Well-Spent, by Eve Beglarian was next and this was a solo violin piece accompanied by a recording of a violin from the speaker. Inspired by the notebook of Leonardo Da Vinci, for this piece Alyssa Park tuned her violin down half a step. Well-Spent began in a flurry of double-stopped notes from the violin amid a solid outpouring from the speakers. At times it seemed that the sound was coming from all directions and in all registers, like being caught in a swiftly flowing stream. As the piece progressed, a slower melody emerged in the recording that formed a cantus firmus around which Ms. Park wove a compelling counterpoint. More sounds boiled out from the speakers and the intricacy of the playing by Ms. Park was impressive. At the finish the melody from the recording began to slur downward in pitch, fading out at the close. Well-Spent is an intense experience in tuning and rhythm, adroitly played by Alyssa Park.
The final work on the program was the US premiere of the atrocity exhibition, by Anton Svetlichny, a composer based in Russia. This music was probably the most technically challenging piece selected from the call for scores, having meter markings of 10/16, 12/16, 6/16, 7/16 or 4/16 that alternated between measures, and a bright tempo based on rapid sixteenth note passages. Appropriately, Ray Ford began with a reading from J.G. Ballard’s poem of the same name. the atrocity exhibition then began with a sharp repeating piano figure and the strings responded with a needle-sharp, syncopated accompaniment. The notes were harsh and dissonant, producing an immediate sense of anxiety and stress. The piano managed to hold the ensemble in a tight rhythmic groove while the complex figures in the strings evoked a sense of disconnection with reality.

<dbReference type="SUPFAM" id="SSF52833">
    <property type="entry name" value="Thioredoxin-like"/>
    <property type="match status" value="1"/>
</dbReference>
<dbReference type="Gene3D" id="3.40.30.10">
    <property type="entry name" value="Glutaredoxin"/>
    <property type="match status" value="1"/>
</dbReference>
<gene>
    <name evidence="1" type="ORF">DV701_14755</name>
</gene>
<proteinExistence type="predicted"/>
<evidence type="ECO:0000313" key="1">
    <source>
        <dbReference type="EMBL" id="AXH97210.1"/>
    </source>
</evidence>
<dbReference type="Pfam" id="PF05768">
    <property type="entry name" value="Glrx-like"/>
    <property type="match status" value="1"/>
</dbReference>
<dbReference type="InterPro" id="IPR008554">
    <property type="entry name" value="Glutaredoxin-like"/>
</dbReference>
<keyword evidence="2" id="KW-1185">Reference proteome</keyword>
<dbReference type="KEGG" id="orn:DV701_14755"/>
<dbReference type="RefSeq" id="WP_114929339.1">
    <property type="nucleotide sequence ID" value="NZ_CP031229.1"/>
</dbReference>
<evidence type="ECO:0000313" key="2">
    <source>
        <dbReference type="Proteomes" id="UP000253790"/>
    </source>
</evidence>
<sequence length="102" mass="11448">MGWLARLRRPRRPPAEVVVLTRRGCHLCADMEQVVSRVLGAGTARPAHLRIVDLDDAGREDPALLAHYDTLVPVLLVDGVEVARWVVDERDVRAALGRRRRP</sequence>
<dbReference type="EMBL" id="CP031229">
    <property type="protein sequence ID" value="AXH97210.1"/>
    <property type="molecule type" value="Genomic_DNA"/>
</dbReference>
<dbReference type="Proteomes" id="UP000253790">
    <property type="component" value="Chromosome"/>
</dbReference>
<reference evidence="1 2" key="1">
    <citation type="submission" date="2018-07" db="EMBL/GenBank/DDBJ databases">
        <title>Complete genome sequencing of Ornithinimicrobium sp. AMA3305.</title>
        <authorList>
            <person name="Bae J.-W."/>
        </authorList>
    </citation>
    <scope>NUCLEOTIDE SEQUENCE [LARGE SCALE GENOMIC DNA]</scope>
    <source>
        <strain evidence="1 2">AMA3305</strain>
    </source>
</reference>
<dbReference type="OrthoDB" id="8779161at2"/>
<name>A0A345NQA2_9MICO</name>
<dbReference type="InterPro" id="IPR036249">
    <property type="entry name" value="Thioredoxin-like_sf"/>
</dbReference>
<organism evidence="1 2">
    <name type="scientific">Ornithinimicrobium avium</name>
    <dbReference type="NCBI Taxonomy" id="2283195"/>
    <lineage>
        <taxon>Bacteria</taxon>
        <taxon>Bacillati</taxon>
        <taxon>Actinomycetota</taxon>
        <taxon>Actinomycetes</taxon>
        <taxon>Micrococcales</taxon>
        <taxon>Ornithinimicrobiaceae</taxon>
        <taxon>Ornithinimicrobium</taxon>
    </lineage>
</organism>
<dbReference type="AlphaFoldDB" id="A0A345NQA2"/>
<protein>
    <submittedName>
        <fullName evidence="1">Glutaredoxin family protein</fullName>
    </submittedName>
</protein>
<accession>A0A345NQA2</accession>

As the piece progressed, the cello takes up the repeating figure and the piano answers in counterpoint. A cello solo full of trills and glissandos follows that adds greatly to the disorienting feel. As the piece drew to a finish the repeating figure was taken up by the entire ensemble and the sense of frustration and futility was complete. The score required all the players to end end on the same pulse – a specification made all the more demanding given the rapid tempo and the changes in metering with almost every measure. This was accomplished with perfect precision, however, and the atrocity exhibition was received with a standing ovation and loud cheering.
Broken Rivers brought new and established pieces for the piano trio together in a single concert program that united cutting edge composition with musicians capable of exceptional technique. Another landmark event for new music in Los Angeles.